MEDEVAC and COVID-19, SAMU in Chile provided more than 100 deliveries of patients with coronavirus
MEDEVAC and COVID-19, SAMU in Chile provided more than 100 deliveries of patients with coronavirus.
More than 100 MEDEVAC deliveries of COVID-19 patients in Chile by SAMU. Almost all patients have transferred from Santiago to the various regions. This was possible thanks to the collaboration between the Fuerza Aerea de Chile (FaCH) and the Metropolitan SAMU network, in what is known as the “Evacam Program”.
Coronavirus emergency, MEDEVAC organization in Chile allowed better COVID-19 patients management
COVID-19 patients got essential care for their recovery in less central regions, which has enabled beds to be freed up in the capital’s intensive care units. These were then made available to other more serious patients, allowing efficient use of the critical allowances available throughout the network.
In other words, air ambulance enabled a wise re-distribution of infected people, avoiding as far as possible the overloading of wards concentrated in a certain area of Chile. Due to the high demand for care for the health emergency, they defined the strategy of implementing the COVID-19 patient transfers to the regions.
As indicated by Public Health at the end of March, SAMU was had to regulate the transfer of these patients, as well as secondary transfers (among hospitals, from the same or different cities).
Coronavirus and MEDEVAC, the statements of SAMU responders in Chile
As explained by Dr Patricia Méndez, director of the Central Metropolitan Health Service (SSMC), “to comply with this ministerial recommendation, we have formed a working group with the participation of professionals with extensive experience in air transfers, the FACh, and of course the Metropolitan. The rigorous re-organization brought about by the COVID emergency has led to the successful completion of all the transfers to date, and many of these patients have even returned from discharge or completed their recovery in the metropolitan region, thanks to the effort and commitment of the teams that carry out this complex task day after day.”
This work also requires close coordination with the hospitals of origin of the transferred patients. In this regard, Dr Sebastián Mayanz, technical chief of the ICU of the Public Assistance Emergency Hospital (formerly Central Post), points out that “our healthcare team is fully committed to providing the best care and being able to create a space for those patients who need it. They operate by providing a new opportunity, both for the transferred patient and for those who require an intensive care bed. And this is possible thanks to the fact that the entire healthcare system has multiplied, thanks to the collaborative work with the entire SAMU team, which deals with ground transportation, together with the FACh that supports them in air transportation and finally with the hospital teams that receive patients”.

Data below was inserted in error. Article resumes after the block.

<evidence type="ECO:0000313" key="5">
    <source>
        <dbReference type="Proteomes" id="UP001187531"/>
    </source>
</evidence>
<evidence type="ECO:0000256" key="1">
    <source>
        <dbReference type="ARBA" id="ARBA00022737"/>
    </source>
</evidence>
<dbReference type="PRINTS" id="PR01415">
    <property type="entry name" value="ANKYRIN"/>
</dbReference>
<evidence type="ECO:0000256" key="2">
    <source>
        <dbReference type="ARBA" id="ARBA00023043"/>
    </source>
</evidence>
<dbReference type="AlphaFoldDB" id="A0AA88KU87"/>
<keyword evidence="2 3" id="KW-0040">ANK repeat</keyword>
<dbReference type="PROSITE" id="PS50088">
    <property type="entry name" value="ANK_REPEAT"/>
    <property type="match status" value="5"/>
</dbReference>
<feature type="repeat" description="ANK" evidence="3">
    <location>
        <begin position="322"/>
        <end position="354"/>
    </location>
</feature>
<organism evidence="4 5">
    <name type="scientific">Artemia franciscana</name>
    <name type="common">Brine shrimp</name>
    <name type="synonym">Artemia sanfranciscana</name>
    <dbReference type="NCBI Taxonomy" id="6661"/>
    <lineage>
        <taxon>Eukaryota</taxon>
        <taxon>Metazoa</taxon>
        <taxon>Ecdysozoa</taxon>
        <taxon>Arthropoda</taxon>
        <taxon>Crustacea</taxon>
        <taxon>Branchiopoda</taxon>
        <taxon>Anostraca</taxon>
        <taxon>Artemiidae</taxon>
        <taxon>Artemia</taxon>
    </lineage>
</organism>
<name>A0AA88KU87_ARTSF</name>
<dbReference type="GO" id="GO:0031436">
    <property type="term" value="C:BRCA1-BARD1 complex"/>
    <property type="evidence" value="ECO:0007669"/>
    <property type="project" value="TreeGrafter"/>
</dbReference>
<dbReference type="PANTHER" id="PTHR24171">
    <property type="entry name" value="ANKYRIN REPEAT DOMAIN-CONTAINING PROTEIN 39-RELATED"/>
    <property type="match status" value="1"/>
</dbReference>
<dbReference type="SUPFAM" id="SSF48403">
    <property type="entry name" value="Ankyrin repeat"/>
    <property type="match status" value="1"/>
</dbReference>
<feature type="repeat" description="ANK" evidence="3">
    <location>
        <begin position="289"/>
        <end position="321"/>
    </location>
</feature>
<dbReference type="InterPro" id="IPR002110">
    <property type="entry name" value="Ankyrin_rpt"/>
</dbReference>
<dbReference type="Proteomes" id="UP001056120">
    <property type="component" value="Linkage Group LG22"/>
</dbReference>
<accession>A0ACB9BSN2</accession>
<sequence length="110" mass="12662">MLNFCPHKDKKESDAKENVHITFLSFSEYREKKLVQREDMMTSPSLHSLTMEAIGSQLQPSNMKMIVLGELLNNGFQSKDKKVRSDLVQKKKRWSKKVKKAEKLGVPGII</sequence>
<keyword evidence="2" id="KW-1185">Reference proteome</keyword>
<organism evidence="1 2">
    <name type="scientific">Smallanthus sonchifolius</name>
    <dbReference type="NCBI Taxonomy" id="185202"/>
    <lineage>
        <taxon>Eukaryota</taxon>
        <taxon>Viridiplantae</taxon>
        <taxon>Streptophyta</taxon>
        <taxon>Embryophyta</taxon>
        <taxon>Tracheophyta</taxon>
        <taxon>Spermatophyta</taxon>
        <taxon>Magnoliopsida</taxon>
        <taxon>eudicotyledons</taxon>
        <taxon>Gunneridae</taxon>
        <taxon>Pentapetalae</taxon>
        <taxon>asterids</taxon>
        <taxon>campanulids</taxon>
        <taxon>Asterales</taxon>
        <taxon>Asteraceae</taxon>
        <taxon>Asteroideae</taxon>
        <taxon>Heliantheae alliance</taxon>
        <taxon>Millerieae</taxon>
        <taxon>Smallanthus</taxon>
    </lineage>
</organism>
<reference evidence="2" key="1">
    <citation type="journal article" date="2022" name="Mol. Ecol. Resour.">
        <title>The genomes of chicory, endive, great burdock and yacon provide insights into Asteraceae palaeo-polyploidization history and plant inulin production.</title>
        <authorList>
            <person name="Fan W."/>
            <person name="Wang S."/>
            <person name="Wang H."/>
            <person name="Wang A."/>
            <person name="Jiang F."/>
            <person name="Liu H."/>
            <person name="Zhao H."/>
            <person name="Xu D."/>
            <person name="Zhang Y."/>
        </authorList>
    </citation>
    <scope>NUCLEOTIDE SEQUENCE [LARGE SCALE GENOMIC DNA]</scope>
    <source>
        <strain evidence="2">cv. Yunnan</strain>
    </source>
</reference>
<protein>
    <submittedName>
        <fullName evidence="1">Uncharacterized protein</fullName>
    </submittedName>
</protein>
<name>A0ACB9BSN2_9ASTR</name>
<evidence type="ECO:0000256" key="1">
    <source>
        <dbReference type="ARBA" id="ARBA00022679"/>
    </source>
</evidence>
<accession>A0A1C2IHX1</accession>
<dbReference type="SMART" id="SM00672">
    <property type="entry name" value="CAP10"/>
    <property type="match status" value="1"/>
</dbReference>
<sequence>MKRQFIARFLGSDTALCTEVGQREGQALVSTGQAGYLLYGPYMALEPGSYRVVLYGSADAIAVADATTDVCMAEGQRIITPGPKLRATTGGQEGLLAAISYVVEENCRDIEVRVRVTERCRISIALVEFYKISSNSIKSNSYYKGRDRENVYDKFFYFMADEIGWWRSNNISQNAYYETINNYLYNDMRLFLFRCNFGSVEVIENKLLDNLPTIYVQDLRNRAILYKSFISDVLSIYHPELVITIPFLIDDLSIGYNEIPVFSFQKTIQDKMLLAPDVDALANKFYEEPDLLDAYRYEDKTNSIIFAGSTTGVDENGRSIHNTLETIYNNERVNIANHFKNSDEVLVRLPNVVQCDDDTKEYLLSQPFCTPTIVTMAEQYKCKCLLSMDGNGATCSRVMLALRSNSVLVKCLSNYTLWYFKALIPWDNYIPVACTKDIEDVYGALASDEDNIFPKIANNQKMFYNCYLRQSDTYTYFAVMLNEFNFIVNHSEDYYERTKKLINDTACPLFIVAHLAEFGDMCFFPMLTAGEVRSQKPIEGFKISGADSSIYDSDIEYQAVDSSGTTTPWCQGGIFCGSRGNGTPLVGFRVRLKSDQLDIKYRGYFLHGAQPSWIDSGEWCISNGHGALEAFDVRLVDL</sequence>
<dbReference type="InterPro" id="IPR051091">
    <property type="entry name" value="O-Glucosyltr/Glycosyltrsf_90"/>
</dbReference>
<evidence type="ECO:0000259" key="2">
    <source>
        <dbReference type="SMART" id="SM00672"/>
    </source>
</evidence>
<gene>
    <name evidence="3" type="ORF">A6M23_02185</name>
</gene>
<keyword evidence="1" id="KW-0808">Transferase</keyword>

For his part, Dr Marco Enríquez, head of the emergency service at El Carmen de Maipú Hospital, also emphasizes the role of the emergency service in coordination with SAMU, UGCC and Chilean Area Force for the transfer of patients. which are currently connected to mechanical ventilation and require a space in a critical patient unit, in the health care network, both public and private in the country.
“Today we are working with the idea of a large national hospital, in which our patients, who are in the emergency department when we do not have the opportunity to give them that critical space within the plant itself or within the MRI health network, are chosen to be transferred to another city or region of the country to access this benefit “.
SAMU network against COVID-19 in Chile: Ground Emergency Medical Services (GEMS) and MEDEVAC
The decongestion of critical patients is the fundamental objective of this management, which plays a leading role for the Metropolitan SAMU team, which works with various institutions, which have met and worked out the details of this coordination.
In this regard, Dr Julio Barreto, head of the Metropolitan SAMU Disaster Risk Management and Reduction Unit, points out that “we are responsible for ensuring that the transfer is in the best conditions, equal to those that patients have in the ICU beds, considering factors such as movement, temperature, noise, among others.
At the same time, Dr Barreto stresses the importance of the population in respecting the measures imposed by the authorities, such as quarantine in various parts of the country, as the best way to collaborate in the work they are doing. “The most important thing is that the work we are doing helps many people, including us, some family members or friends and we would like to be treated because today SAMU is taking care of the patients it transfers”.
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